BBRC AGM 2021
The 2021 BBRC AGM took place on 6th March. For the second year running, it was held virtually, with members dialling in from living rooms and kitchens across the country. The following is a summary of key issues discussed at the meeting.
It will come as a relief to many that no species are added or removed from the BBRC list this year. However, we wish to clarify the status of one subspecies: ‘White-spotted Bluethroat’ Luscinia svecica cyanecula. This remains a genuinely rare bird in Britain with just 48 records in the period 2010–19, well within the bounds of assessment by BBRC. Whilst it may not be possible to safely assign females and males in non-breeding plumage to a subspecies in the field, timing of occurrence can offer a valuable clue. ‘Red-spotted Bluethroats’ L. s. svecica have not been recorded in Britain earlier than 18th April. Any Bluethroat seen before mid April is therefore highly likely to be cyanecula. BBRC welcomes all submissions for any Bluethroats where there is reasonable evidence to suggest that the bird in question is any subspecies other than svecica. See www.bbrc.org.uk/subspecies-information/waxwings-to-buntings for more information.
The assessment of ducks and geese is always fraught with difficulty owing to the presence of hybrids and escapes. All submissions of rare ducks and geese will be held by the Secretary and circulated to members in a single batch in May, at the end of the voting year. This will give voters a better overview of movements and dates for individual birds. Additionally, it was agreed that BBRC should employ a stricter set of criteria for the acceptance of rare ducks and geese. They must:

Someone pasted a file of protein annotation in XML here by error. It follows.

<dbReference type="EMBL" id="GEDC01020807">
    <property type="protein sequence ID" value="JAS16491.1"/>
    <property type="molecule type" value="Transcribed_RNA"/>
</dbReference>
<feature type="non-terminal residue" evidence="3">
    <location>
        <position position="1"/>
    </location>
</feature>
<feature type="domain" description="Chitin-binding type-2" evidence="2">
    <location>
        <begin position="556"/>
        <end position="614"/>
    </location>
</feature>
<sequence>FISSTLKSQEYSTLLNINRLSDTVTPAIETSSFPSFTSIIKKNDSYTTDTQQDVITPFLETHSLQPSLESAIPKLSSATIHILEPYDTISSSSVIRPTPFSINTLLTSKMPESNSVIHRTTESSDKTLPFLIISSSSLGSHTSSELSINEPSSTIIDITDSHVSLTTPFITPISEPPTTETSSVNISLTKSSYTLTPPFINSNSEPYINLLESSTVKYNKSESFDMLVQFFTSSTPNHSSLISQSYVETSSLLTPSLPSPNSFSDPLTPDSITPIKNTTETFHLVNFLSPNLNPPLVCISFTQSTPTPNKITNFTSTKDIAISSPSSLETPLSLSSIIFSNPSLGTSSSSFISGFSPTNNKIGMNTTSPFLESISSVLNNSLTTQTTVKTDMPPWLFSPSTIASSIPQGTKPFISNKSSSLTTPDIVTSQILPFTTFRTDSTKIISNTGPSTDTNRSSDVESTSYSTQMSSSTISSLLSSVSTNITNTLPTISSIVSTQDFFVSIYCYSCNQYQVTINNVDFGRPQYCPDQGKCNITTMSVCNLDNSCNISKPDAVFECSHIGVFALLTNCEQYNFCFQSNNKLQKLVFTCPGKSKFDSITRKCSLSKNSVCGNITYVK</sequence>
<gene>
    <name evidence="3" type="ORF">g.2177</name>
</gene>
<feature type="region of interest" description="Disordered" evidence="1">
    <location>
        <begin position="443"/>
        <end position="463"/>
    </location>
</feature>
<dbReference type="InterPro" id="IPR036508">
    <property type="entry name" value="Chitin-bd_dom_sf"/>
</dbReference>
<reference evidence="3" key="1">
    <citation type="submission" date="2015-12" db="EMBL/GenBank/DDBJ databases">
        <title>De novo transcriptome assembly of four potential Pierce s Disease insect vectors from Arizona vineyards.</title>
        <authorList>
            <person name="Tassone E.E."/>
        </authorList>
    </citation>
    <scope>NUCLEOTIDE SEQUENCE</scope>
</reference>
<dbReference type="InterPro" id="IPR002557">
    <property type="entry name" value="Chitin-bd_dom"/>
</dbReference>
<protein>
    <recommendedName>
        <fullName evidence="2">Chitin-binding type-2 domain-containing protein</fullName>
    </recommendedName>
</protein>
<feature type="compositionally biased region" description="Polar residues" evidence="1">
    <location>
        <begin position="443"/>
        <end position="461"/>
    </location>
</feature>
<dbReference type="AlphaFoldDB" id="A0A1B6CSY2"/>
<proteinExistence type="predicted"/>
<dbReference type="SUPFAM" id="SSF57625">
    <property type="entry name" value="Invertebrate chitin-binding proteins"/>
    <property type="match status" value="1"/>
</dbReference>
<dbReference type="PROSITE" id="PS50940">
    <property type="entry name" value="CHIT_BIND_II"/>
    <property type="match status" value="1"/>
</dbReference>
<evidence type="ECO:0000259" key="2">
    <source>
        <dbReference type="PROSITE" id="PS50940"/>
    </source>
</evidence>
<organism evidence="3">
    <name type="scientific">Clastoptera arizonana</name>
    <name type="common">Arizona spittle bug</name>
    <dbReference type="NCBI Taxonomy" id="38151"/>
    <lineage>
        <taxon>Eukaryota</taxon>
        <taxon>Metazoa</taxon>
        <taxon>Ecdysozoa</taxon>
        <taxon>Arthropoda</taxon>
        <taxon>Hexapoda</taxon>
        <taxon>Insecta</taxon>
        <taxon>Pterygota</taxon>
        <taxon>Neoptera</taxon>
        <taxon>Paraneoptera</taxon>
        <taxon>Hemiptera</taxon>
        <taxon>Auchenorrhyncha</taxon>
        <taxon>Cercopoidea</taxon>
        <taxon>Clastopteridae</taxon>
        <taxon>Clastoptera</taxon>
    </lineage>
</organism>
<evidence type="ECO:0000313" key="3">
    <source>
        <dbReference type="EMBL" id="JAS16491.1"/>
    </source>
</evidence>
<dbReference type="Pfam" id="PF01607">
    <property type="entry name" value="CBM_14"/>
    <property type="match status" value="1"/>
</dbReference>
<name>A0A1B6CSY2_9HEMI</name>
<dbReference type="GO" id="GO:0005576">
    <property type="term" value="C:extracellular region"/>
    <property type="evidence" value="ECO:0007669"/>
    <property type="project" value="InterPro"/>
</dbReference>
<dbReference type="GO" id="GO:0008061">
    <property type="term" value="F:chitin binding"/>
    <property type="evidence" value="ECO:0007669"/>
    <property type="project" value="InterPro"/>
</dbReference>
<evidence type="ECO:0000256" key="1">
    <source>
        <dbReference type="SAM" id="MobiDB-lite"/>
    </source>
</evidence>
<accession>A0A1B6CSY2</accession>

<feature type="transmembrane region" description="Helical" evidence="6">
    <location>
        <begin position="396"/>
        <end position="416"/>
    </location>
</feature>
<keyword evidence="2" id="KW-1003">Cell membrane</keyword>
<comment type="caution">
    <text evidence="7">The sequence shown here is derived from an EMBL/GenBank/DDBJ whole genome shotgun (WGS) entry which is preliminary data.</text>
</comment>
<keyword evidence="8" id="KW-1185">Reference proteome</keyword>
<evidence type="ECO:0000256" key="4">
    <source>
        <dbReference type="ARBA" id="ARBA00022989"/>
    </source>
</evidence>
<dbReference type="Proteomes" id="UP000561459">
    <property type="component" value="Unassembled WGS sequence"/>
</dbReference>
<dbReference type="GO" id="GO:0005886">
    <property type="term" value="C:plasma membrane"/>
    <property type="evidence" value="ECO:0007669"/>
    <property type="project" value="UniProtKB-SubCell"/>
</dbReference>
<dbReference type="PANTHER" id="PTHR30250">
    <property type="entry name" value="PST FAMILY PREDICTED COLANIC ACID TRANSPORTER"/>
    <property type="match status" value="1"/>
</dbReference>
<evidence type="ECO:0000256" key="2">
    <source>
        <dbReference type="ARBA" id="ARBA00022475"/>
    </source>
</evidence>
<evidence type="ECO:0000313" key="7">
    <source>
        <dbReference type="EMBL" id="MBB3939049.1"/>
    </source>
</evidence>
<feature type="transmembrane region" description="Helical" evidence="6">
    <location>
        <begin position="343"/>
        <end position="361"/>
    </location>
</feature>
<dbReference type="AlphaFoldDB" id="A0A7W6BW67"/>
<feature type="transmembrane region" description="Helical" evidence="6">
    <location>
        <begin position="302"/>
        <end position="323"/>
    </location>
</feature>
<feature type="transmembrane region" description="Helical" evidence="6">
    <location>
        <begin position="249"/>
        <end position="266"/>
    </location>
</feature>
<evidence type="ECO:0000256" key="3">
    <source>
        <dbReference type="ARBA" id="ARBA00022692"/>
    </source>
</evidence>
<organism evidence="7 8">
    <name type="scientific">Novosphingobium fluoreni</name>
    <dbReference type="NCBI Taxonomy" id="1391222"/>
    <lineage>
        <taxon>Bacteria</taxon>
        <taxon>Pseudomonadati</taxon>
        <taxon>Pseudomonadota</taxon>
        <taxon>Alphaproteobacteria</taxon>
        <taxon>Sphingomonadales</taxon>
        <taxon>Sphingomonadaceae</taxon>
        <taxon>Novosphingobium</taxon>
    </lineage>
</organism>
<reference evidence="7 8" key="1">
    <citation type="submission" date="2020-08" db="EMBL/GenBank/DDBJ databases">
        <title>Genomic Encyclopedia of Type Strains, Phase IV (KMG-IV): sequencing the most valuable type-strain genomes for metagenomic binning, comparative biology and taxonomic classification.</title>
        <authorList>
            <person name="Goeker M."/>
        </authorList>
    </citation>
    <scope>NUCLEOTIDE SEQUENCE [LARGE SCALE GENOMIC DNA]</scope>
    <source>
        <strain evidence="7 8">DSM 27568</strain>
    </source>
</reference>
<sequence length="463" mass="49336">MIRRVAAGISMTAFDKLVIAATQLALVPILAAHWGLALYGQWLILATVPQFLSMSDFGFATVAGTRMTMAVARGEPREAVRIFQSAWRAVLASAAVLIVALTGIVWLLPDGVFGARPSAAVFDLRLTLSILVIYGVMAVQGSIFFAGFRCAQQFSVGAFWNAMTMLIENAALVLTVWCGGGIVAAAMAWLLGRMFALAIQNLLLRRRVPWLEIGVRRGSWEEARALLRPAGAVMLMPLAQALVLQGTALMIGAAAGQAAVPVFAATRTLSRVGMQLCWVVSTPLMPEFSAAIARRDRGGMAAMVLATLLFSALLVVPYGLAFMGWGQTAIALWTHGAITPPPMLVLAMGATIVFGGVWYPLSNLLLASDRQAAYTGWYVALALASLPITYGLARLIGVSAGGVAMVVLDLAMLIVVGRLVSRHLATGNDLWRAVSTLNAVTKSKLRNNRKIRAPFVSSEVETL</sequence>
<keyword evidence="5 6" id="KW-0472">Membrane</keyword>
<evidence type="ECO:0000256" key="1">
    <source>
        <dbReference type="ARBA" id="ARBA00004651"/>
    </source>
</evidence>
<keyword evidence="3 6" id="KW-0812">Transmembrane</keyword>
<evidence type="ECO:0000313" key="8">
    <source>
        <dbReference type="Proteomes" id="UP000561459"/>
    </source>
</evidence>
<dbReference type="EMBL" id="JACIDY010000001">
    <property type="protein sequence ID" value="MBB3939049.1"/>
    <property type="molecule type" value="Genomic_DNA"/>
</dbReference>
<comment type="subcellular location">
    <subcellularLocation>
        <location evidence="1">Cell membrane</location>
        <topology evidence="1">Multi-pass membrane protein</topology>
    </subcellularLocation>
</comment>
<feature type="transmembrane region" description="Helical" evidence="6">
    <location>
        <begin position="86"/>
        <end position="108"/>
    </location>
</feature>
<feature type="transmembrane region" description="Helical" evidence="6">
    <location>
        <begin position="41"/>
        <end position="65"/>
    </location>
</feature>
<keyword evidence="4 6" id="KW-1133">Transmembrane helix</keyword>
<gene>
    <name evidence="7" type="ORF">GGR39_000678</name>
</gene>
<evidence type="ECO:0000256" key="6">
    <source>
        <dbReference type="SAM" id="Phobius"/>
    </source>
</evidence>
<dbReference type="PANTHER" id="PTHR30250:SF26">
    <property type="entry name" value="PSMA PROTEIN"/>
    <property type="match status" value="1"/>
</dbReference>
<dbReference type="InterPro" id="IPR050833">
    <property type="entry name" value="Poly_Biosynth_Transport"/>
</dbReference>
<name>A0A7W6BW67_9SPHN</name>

- be seen to be fully-winged;
- be seen to be unringed (or have been ringed in the wild in its natural range);
- behave as a wild bird;
- be at a location frequented by wild ducks;
- arrive at an appropriate time of year for a vagrant, and not linger through the summer*;
- be with an appropriate carrier species (this applies for Eurasian ducks and all geese).
We recognise that these requirements will undoubtedly result in the occasional good record being found not proven, and also that there will undoubtedly be escapes that get accepted because they happen to fulfil the above criteria.
A number of species, such as Ferruginous Duck Aythya nyroca and Lesser White-fronted Goose Anser erythropus, have populations in Europe derived from reintroduction schemes. BBRC will not accept individuals proven to have come from such schemes until the population is deemed to be self-sustaining.
* We recognise that it is well established that a few species, American Black Duck Anas rubripes being a good example, can oversummer here or even become resident, and that will not be a bar to acceptance for these species.
There was substantial discussion on our treatment of ‘either/or’ species pairs, and a paper detailing our approach to this issue is in preparation.
Paul French, BBRC Chair; e-mail [email protected]